While the latest business trend is tapping the power of big data, Personal.com is helping people find the potential in wielding what it calls small data — the private information they have about themselves. The company, which launched its personal data network in November on the web, is trying to let people get the most out of their information by storing it in secure vaults, from which they can share with people and eventually companies.
On Monday, the company is launching its first iPhone app, which joins an Android app that debuted in December. From the app, users can store data on more than a 100 “gems” that are placed in a user’s vault. The gems cover everything from passwords, documents and insurance policies to a user’s babysitting instructions or favorite foods and recipes. When a user wants to share the data, they can easily forward it to other users in their network.
The idea is to create one repository of all your data that can be updated and shared with anyone in a secure manner. For now, that means some more simple use cases like sharing a Wi-Fi password or holding on to a birth certificate. But in the future, the goal is to help users do more with their data, get deep insights about their own information and potentially share that with companies, who could pay to have a look at the information.
“The entire online digital world is an enterprise centric big data world. The individual isn’t showing up with their own data and tools and capabilities for understanding what that means for them,” said Shane Green, CEO and co-founder of Personal. “We believe you should have the ability to aggregate all your data and run your own analytics on that.”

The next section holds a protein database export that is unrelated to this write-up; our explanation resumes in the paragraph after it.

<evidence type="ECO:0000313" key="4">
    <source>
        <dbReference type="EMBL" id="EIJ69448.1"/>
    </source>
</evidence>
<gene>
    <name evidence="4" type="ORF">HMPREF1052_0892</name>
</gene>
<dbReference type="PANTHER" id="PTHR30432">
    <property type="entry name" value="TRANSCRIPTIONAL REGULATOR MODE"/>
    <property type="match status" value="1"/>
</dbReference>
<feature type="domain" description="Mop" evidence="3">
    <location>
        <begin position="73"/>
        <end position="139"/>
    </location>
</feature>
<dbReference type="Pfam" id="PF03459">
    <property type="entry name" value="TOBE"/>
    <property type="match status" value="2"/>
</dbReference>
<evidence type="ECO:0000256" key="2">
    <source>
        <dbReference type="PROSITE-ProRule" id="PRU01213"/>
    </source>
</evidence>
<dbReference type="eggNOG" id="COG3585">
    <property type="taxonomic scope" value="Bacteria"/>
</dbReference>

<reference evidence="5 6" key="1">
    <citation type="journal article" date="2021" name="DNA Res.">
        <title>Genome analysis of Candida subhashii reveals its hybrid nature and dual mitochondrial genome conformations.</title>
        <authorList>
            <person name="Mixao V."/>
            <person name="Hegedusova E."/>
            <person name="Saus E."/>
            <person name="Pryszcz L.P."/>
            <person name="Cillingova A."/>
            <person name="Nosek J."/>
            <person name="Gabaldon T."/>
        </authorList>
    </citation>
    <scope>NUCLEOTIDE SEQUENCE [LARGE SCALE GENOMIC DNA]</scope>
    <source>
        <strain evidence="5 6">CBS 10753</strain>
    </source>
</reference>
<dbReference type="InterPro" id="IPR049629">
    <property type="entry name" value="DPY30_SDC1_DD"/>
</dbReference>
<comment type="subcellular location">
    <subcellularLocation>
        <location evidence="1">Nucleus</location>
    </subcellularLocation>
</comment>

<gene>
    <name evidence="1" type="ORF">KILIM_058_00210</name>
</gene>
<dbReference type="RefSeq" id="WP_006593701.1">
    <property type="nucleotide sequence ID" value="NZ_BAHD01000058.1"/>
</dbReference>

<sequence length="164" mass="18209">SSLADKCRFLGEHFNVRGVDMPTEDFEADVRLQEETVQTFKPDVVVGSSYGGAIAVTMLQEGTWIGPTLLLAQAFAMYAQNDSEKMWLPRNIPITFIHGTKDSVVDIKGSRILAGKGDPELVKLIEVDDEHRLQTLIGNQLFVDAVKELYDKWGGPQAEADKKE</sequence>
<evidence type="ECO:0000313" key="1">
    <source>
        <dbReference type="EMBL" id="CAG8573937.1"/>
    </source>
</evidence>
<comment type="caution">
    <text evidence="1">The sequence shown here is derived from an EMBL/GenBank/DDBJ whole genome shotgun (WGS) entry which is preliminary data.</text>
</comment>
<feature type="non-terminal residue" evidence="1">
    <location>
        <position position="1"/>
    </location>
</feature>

Personal is working to turn the service into a platform with an API that lets developers create applications that help users make use of their data. It could be health care companies that allow users to more easily enter in health data on forms.
The company is also trying to work with productivity apps such as Dropbox and Evernote to make it easier for people to move over their data to and from Personal. And eventually, Green said he believes users will be able to demand their own data from big companies that are collecting information on them. That way, they they can then choose to turn that data over to others who can create better services for them, like recommendations or personalized ads, perhaps for a price. He said personal data is becoming an economic asset class and users will come to expect more ability to use it.
“A new model is emerging for personal data. You’ll want a simple, clear answer about what data companies are capturing about you, how they’re using it and what’s in it for me,” Green said.
The iPhone app should help Personal move toward this vision. Green said he envisioned Personal as a mobile-focused network. The company raised $7.6 million last year from Steve Case’s Revolution LLC and Grotech Ventures.
It may take time for consumers to really take full advantage of all of their data. But increasingly, people are learning about how much information is being gathered about their lives and how valuable it is to companies. It makes sense for providers like Personal to emerge as a resource and broker for users, who want to store and eventually wield their data in different ways. The Locker Project is also pursuing a similar goal of helping people make use of their personal data exhaust. Data about individuals is clearly becoming an important commodity and users are now getting armed with more tools to ensure it’s not just marketers who are able to tap its power.